Museum of Flight
August 15, 2018
You might be checking out the apartments for rent in Redmond because you heard about how fantastic this part of the Pacific Northwest is to live. The beautiful backdrops of Washington State and the chill atmosphere make a great case for living here all on their own. There’s more excitement to be had around these parts, though, especially if you’re into learning a thing or two at a local museum.
We’re referring to, in this instance, the nearby Museum of Flight in Seattle, the “largest independent, non-profit air and space museum in the world.” What wonders will you find when you venture within? What fun does it hold in store for you and your family? Today, we’ll be looking at exactly that. Read on, as we explore the many facets of this amazing facility and how you can plan a great trip to enjoy everything it has to offer.
The Museum of Flight: The Basics
So, you might already have some well-founded ideas of what this museum is like. It’s a flight museum, so planes and aviation accessories are all going to be on display, right? True, but that cursory explanation doesn’t quite do the museum justice. To be more specific, the Museum of Flight has more than 175 aircraft and spacecraft in its collection. There are tens of thousands of artifacts, millions of rare photographs, and dozens of exhibits and experiences along with a world-class library. The museum is truly dedicated to all things flight,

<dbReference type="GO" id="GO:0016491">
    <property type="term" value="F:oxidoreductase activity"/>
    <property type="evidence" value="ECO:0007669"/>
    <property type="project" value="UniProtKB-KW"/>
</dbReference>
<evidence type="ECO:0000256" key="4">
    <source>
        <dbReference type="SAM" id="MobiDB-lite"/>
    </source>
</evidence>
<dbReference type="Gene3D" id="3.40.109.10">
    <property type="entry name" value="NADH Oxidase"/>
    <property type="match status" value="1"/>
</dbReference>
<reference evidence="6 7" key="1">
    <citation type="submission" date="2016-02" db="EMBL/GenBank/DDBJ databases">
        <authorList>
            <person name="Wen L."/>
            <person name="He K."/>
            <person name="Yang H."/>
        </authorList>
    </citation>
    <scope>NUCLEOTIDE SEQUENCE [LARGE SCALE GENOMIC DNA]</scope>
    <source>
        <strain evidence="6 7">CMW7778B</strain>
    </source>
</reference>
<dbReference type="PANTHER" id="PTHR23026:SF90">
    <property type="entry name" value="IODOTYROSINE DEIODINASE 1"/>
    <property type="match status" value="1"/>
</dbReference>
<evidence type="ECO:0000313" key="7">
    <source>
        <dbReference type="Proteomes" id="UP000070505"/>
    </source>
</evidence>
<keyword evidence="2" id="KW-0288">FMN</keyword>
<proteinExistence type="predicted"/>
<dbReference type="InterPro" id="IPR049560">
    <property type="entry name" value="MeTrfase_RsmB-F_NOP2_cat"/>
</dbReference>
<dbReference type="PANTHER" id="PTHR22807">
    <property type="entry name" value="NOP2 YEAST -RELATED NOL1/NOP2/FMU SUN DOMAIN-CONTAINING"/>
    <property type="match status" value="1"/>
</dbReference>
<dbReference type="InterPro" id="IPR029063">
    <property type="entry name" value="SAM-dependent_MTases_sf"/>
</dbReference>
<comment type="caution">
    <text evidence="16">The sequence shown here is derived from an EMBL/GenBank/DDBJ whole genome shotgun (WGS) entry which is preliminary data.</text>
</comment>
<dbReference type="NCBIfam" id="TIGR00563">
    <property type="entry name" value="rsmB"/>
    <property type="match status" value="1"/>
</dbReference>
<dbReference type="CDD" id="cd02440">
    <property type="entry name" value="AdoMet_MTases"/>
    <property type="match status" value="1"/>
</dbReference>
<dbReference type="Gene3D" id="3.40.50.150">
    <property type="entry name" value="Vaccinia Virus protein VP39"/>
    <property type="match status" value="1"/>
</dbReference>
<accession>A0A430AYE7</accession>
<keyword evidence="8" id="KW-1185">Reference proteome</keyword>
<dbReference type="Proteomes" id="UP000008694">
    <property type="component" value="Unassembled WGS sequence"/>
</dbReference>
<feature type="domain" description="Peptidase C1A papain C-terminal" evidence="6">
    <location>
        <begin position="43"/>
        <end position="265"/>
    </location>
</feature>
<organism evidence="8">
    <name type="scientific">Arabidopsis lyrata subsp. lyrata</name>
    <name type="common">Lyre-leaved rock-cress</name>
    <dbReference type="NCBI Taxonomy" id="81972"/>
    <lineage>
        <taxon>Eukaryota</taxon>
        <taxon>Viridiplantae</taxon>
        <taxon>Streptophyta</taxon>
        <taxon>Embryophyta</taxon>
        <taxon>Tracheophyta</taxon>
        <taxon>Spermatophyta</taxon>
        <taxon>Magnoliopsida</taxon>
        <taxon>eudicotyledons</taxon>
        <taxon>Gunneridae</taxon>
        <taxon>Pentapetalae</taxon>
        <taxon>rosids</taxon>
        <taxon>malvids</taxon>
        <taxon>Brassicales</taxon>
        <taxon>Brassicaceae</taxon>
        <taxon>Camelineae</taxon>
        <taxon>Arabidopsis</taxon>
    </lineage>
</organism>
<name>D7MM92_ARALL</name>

“The Museum of Flight exists to acquire, preserve and exhibit historically significant air and space artifacts, which provide a foundation for scholarly research and lifelong learning programs that inspire an interest in and understanding of science, technology and the humanities.”
That’s true commitment. A trip here will pique your interest for the topic, even if it isn’t already one of your favorites.
The History of the Museum
The Museum of Flight can trace its roots back to the 1960s, when a “small group of aviation enthusiasts realized that important and historic artifacts representing the evolution of flight were being lost or destroyed at an incredible rate.” The response? Preserve these artifacts and educated the public about the importance of aviation.
They started out in the 10,000 square-foot space known as the Seattle Center, the location of the 1962 World’s Fair, and from there, and later moved to a new location (Boeing Red Barn) in 1975. Since then, they’ve added new elements to the museum, creating what you now see today: a collection of the history of flight and an inspirational testament for the entertainment and education of generations to come.
About Those Exhibits
The airplanes and spacecraft are the meat and potatoes of what the museum has to offer. You’ll find a long list of different craft from throughout the ages here, some of which are nearly as old as the beginnings of manned flight itself. Featured among these many aircraft is the fabled M-21 Blackbird. Pop culture enthusiasts will remember it as the X-Men’s jet of choice during the comic book’s 1990s runs, and aviation aficionados will recognize its role in the CIA Tagboard program: